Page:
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    Both are fine accurate dependable rifles in about the same performance range. Both will doany job suited for the cartridges. There are some diffrences in the 2 rifles though. These might have some bearing on what you chose.
    The Garand is a solid well built rifle 24" barrel in rack grade. Uussually 1-12 or 1-10 twist good for around 175 grn bullets. Wood is normally average but nice figured wood can be found. 8 round enblock clips that are ejected when last round has been fired. There is the sled clip that is a single load enhancement device that stays in the rifle and allows single round loading. Gas system is real finicky but to slow of powder or to heavy bullet and the op rod can bend causing functioning and loss of accuracy. Front hand guard can be an issue to accuracy with out mods. All in all a very solid rifle that's accurate and dependable. Parts are still available. The garand can be emptied with out cycling rounds thru action.
    The M1A/M14 is also a dependable accurate rifle that's also accurate. Slightly shorter action and possibly a little better bedding area. Shorter straight op rod that's not suiseptable to bending as the garand. Gas system is easier to work with but the piston needs to have carbon fouling removed occasionally ( I believe letter O drill and I don't remember the number drill for the small hole in the stem). On some the gas plug is ported also to lower operating pressures. Gas system can be slid forward easily so rifle can be removed from the stock with out "rocking" saving wear on the bedding. Barrels are 22" 1-10 or 1-12 so same bullet range as the garand. Again plain wood but fancier is available along with some very solid fiberglass heavy target versions. Uses a 20 round box magazine that stays in the rifle till removed.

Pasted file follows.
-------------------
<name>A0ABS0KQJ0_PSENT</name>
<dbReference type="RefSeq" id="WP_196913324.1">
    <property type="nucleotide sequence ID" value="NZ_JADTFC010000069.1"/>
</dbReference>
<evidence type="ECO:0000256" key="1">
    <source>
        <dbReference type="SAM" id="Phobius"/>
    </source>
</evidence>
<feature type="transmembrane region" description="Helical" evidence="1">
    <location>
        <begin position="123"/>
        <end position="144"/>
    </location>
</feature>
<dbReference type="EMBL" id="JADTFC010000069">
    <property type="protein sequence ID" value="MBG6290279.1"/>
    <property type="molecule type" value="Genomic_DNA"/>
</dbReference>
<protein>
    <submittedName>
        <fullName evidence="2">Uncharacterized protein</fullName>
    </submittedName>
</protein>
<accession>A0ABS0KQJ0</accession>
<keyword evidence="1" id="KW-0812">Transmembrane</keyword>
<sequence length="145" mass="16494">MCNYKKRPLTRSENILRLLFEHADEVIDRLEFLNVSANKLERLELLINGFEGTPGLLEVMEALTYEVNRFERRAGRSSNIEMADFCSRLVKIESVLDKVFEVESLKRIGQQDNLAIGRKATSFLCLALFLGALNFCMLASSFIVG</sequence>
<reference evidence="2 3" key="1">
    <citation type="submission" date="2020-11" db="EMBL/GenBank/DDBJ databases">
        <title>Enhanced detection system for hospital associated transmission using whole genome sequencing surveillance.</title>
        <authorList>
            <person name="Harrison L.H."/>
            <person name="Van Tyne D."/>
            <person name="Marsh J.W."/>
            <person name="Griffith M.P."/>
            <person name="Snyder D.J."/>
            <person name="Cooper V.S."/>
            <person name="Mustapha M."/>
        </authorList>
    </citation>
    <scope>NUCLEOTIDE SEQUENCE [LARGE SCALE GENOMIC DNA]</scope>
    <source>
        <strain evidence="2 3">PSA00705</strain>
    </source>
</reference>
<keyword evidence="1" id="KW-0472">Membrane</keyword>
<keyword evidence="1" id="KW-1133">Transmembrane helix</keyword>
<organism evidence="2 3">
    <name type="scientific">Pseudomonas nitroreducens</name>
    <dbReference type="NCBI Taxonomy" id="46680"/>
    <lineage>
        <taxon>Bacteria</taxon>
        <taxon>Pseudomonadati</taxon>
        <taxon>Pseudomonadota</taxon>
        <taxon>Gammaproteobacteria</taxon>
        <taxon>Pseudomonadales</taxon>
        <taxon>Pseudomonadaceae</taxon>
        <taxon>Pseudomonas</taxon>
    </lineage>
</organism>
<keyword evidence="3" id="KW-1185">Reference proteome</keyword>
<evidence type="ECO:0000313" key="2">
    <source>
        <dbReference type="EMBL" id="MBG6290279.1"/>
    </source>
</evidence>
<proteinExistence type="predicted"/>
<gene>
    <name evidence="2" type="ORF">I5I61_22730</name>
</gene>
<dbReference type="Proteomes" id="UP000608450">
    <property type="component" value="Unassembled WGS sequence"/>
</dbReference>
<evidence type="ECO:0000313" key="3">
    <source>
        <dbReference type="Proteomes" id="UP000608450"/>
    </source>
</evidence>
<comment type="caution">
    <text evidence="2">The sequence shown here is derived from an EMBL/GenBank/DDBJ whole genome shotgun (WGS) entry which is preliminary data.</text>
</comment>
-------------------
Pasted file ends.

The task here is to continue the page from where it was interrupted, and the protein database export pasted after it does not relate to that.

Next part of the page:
Trigger groups are very similar between both rifles and can be worked to 4 1/2lbs. 2 stage triggers on both rifles. safteys are also similar between the 2 rifles and lock the hammer in place. It used to be fashionable to lighten the hammers and a heavier spring to improve lock time for NRA High Power ) Slight differences in the pistol grips on the stocks and forends. Sights are similar, Battle grade, NM with hood and 1/2 min adjustment, front are available in different widths. Sight radious is a little longer on the garand. The M1A/M14 has scope mounts available that are easily removeable and repeatable. The Garands has scope mounts but not as functional unless you put the block on the barrel.